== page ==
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Biodiversity and Conservation

, Volume 28, Issue 14, pp 4065–4097 | Cite as

Principal threats to the conservation of freshwater habitats in the continental biogeographical region of Central Europe

  • Mirosław GrzybowskiEmail author
  • Katarzyna Glińska-Lewczuk
Open Access
Original Paper
  • 298 Downloads

Abstract

In this paper, we discuss the threats to freshwater habitats that are highly important to the European Community in the Continental Biogeographical Region of Europe, specifically in Poland. The study covers nine freshwater habitat types distinguished in Natura 2000, Annex I of the Habitats Directive, which is a network of nature protection areas in the territory: standing water bodies (3110, 3130, 3140, 3150, and 3160) and running water (3260, 3220, 3240, and 3270), occurring in 806 Special Areas of Conservation in Poland. Of the 72,673 km2 total area of freshwater habitat covered by Natura 2000 in Poland, only 25.70% was classified, from the period 2006‒2018, as favourable status, whereas 68.72% was classified as unfavourable inadequate or unfavourable bad status. Based on a multivariate analysis, we found that significant differences in the conservation status of freshwater habitats resulted from a variety of threats, pressures, and activities, among which the most significant are urbanization and residential and commercial development; transportation and service corridors; decreased and unstable water resources; fishing and harvesting of aquatic resources; agricultural pollution; improper management and use of the agricultural catchment and forest catchment; changes in biocenotic evolution, invasive species succession, and more intense touristic exploration. The changes in conservation status of habitats 3110, 3130, 3140, 3160, and 3260 are also associated with climate change. Taking into account the threats identified, a list of recommended practices for the freshwater habitat types is presented, to be considered in habitat conservation programmes.

Keywords

Freshwater habitats Threats Biodiversity conservation Natura 2000 

Introduction

At a global scale, freshwater is relatively insignificant in terms of area (< 1% global surface), but such habitats support a disproportionate number of species (~ 10% of all known species) (Strayer and Dudgeon 2010). Inland waters and freshwater biodiversity constitute a valuable natural resource, in economic, cultural, aesthetic, scientific and educational terms (Schröter et al. 2005; Dudgeon et al. 2005). Their conservation and management are critical to the interests of all humans, nations and governments, yet inland waters are the most threatened ecosystems worldwide (MEA 2005; Diaz et al. 2019). A review of threats to and conservation challenges faced by global freshwater biodiversity has been the subject of numerous works (MEA 2005; Dudgeon et al. 2005, Strayer and Dudgeon 2010; Collen et al. 2014; UNEP-WCMC, IUCN 2016; Janssen et al. 2016). There is a common consensus, supported by the recent Red List of European Habitats (Janssen et al. 2016) that aquatic and wetland habitats are mainly threatened by hydrological system alterations; climate change, pollution, and invasive species; and, to a lesser extent, by succession, agricultural intensification, forestry, mining, urbanization, transport, and overexploitation of biological resources (Ortmann-Ajkai et al. 2018).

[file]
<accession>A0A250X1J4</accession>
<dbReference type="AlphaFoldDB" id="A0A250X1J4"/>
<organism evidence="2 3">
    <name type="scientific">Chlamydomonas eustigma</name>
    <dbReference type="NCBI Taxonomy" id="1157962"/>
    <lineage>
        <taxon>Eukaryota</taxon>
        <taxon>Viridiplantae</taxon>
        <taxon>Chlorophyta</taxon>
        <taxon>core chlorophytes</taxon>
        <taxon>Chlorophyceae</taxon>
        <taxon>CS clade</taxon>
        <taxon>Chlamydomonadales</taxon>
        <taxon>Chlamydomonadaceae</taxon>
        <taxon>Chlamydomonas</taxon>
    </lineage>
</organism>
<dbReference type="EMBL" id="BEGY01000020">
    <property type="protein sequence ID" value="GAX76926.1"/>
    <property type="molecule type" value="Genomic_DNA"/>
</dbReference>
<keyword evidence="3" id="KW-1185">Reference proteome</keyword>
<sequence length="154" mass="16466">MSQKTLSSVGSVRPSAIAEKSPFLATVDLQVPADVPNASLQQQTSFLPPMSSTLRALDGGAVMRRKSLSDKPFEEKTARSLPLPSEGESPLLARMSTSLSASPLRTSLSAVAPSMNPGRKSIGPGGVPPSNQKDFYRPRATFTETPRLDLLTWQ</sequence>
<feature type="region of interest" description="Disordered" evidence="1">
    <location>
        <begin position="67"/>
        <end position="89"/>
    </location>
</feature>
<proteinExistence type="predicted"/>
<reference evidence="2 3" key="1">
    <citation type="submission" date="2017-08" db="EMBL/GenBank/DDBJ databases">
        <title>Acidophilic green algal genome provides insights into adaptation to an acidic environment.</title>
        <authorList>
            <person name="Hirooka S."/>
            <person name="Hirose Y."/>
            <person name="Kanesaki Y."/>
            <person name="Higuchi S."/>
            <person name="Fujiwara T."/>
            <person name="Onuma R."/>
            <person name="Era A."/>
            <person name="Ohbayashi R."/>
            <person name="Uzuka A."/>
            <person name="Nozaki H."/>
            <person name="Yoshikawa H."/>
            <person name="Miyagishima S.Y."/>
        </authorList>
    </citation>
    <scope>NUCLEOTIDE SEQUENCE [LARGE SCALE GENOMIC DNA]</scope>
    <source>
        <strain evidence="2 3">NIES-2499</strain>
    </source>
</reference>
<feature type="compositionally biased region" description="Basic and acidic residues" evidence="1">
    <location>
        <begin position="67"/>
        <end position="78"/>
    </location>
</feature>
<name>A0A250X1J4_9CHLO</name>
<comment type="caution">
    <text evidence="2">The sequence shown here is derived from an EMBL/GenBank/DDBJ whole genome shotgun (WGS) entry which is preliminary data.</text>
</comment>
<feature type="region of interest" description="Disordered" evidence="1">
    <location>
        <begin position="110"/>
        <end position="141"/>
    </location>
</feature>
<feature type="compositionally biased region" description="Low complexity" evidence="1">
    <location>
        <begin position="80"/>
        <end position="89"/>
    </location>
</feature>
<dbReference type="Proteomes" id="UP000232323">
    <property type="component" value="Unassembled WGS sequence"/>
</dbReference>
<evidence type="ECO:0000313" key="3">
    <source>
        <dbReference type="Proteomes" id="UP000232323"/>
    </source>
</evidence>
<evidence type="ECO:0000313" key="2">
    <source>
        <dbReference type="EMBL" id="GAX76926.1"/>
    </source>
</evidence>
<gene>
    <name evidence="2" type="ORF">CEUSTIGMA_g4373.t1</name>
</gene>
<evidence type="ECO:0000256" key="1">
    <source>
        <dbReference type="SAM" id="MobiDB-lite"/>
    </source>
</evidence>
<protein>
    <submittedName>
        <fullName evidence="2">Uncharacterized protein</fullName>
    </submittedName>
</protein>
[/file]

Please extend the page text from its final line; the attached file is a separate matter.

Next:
The development of large, continental-scale networks of protected areas has become a key protection activity used around the world (Rodrigues et al. 2004). An example of such a network that stretches across national borders is the European Ecological Network, Natura 2000, which is the world’s largest multinationally coordinated conservation infrastructure (Blicharska et al. 2016). According to the European Natura 2000 Barometer (EEA 2018), the network presently includes 27,758 terrestrial and marine Natura 2000 sites covering 1322,630 km2 in total (18.18% of the land area of the European territory). This network provides ecosystem services worth ca. €200–300 billion/year (EC 2013). The highest number of habitat types of all nine geographical regions in Europe are in the Continental Biogeographical Region (CBR) of Europe. In the CBR, there are 159 habitat types and 184 animal and 102 plant species from over 2000 habitat types, and species are protected on a scale of the European Community listed in the Birds (EC, 2009) and Habitats Directives (EC 1992)—the cornerstones of EU nature conservation. Altogether, within the Continental Region, there are 7.475 Sites of Community Importance (Special Areas of Conservation, SCIs) under the Habitats Directive and a further 1478 Special Protection Areas (SPAs) under the Birds Directive (EC 2016; EEA 2018). According to the European Topic Centre on Biological Diversity (EEA 2008), these locations are estimated to cover more than 10.8% of the total land area in this region.

In the “umbrella effect” of the EU Natura 2000 protected area network, a relatively large portion is focused on freshwater habitats: the network comprises 26 habitat types (Eionet 2018a) including flowing and standing water bodies with submerged, emergent and marginal vegetation that are adapted to occasional flooding and able to develop during dry periods, also including saline and brackish habitats, some temporary waters and a few abiotic types in association with glaciers and ice sheets. Freshwater habitats are widely distributed across Europe but vary in character and distribution according to climatic and geomorphological conditions. Permanent water bodies are mainly located in the northern and Atlantic regions, while temporary waters are typical in Mediterranean areas. Some of these habitats can be included in highly developed hydrographic systems or exist individually or in patches (such as springs or ponds). These habitats are also grouped according to their trophic level, whether they are oligotrophic, mesotrophic, eutrophic or dystrophic, or exhibit a range of such conditions in relation to geomorphic conditions and natural or anthropogenic supplies of nutrients and minerals from their catchments. Their characteristics are shown in Online Appendix 1.